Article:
• Never reuse your daily disposable contact lenses

someone holding a contact lenses case in one hand and a pair of glasses in the other hand

Wearing glasses won't offer any more protection against coronavirus

The American Optometric Association have said; "Glasses are not proven to offer protection. There is no scientific evidence that wearing spectacles or glasses provides protection against COVID-19 or other viral transmissions."

Amid fears of the contact needed to insert contact lenses, some now believe that contact lenses should be avoided, but there is no evidence to show that glasses protect against coronavirus.

This virus is easily transmitted from person to person, but also through contact with the surfaces the infected person has touched. The bacteria can stay on these surfaces for days if they aren’t cleaned, which is why it’s so important to wash your hands more regularly. You should also try not to touch your eyes, mouth, glasses and face in general.

How can I avoid getting coronavirus?

Most germs that lead to infections are spread from person to person or picked up from dirty surfaces. Only a small number are airborne. Bacteria from this virus can remain on surfaces for a significant amount of time, which is why it’s so important to wash your hands regularly and avoid touching your face.

To limit the spread of coronavirus, we should all be washing our hands more often, as well as wearing masks and social distancing when possible. There are many hand hygiene-related campaigns such as the Clean Hands Count Campaign created, by the Centres For Disease Control and Prevention (CDC), to address the topic of hand hygiene and encourage better practice both within the health profession and wider public.

Soap and water are best for washing your hands, but if you aren't anywhere near a sink then hand sanitiser is a suitable alternative. Just ensure that you’ve rubbed in all of the sanitiser until it’s absorbed, any residue on your hands could cause your eyes to sting when putting in your lenses.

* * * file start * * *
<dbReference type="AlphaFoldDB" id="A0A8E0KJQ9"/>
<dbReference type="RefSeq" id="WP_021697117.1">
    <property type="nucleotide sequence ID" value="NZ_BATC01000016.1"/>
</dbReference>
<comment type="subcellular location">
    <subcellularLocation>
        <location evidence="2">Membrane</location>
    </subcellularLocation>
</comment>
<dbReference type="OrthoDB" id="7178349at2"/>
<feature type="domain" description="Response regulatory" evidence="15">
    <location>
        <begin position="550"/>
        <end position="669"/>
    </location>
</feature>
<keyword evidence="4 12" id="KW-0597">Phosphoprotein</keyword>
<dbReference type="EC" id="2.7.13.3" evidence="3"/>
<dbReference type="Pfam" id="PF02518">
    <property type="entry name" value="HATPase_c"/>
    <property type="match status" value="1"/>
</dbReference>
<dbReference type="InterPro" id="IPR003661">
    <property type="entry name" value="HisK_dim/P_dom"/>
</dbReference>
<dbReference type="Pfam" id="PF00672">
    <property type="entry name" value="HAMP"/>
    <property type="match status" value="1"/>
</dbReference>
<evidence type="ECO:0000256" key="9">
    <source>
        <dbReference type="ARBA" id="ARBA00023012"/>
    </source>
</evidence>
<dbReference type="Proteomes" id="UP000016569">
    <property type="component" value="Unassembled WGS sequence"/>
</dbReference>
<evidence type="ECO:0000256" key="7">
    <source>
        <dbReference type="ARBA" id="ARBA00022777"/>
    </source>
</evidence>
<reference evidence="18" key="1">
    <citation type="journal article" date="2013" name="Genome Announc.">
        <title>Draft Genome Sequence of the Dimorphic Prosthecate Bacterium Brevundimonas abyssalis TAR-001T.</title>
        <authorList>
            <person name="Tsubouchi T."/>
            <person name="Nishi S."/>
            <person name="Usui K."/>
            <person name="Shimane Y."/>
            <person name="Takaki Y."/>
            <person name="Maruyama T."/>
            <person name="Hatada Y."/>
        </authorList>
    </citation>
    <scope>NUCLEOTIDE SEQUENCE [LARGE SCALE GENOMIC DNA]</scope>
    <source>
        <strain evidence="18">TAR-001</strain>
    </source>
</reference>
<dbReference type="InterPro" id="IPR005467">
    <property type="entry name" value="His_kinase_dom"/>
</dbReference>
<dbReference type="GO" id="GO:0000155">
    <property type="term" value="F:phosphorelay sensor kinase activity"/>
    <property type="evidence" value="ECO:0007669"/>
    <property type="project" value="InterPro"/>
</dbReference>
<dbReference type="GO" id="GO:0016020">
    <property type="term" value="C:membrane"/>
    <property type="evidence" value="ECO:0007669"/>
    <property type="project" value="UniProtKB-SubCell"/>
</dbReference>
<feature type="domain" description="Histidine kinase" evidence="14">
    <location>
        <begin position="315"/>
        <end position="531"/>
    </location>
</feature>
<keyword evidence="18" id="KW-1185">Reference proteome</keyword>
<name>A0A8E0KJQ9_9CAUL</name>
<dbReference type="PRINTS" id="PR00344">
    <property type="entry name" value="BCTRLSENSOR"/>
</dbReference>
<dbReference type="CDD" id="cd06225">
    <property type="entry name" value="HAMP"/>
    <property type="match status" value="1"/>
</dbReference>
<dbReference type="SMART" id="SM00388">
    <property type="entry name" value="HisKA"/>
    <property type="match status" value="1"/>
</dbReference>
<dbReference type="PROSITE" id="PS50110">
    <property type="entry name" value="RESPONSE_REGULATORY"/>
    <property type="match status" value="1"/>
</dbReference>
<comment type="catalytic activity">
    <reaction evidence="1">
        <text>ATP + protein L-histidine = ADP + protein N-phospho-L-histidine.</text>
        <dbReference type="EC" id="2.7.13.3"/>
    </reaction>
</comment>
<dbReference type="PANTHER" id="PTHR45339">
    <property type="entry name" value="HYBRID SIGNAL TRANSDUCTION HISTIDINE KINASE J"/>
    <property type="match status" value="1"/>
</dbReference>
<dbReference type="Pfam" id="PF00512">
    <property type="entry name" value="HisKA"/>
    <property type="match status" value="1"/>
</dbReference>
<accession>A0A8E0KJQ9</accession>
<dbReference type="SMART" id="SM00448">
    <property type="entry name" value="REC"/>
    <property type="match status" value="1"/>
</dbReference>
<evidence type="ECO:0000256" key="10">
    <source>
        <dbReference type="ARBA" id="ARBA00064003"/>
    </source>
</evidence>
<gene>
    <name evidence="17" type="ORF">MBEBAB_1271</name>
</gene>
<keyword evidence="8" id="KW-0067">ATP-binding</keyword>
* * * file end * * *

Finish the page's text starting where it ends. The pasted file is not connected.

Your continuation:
According to research information collected by the CDC, teaching people about handwashing helps them, and their communities stay healthy. Frequent and thorough handwashing has been shown to:

  • Reduce the number of people who get sick with diarrhoea by 31%
  • Reduce diarrhoea-related illness in people with weakened immune systems by 58%
  • Reduce respiratory illnesses, like colds, in the general population by 16-21%

a diagram showing how to properly wash your hands

Should I throw my contacts away after covid?

If you test positive for coronavirus, you should stop using your contact lenses and temporarily switch to glasses. Any contact lenses that you were using when you realised you had COVID should be thrown away. You should continue to use your glasses until you have had a negative COVID-19 test. If you haven’t got any glasses spare, you should buy some (so long as you have an up-to-date prescription) or get a sight test first.

You should also make sure to clean your glasses regularly. This is good practice anyway, but it is especially important during this time.

You can still get your contact lenses from us

No matter what the restrictions on essential shops and travel, you can always get your contact lenses delivered from us straight to your door. Your vision and eye health is important to us. You can still buy your contact lenses online at Feel Good Contacts. There's no need to leave the house to get your eye care essentials; we also offer next day delivery.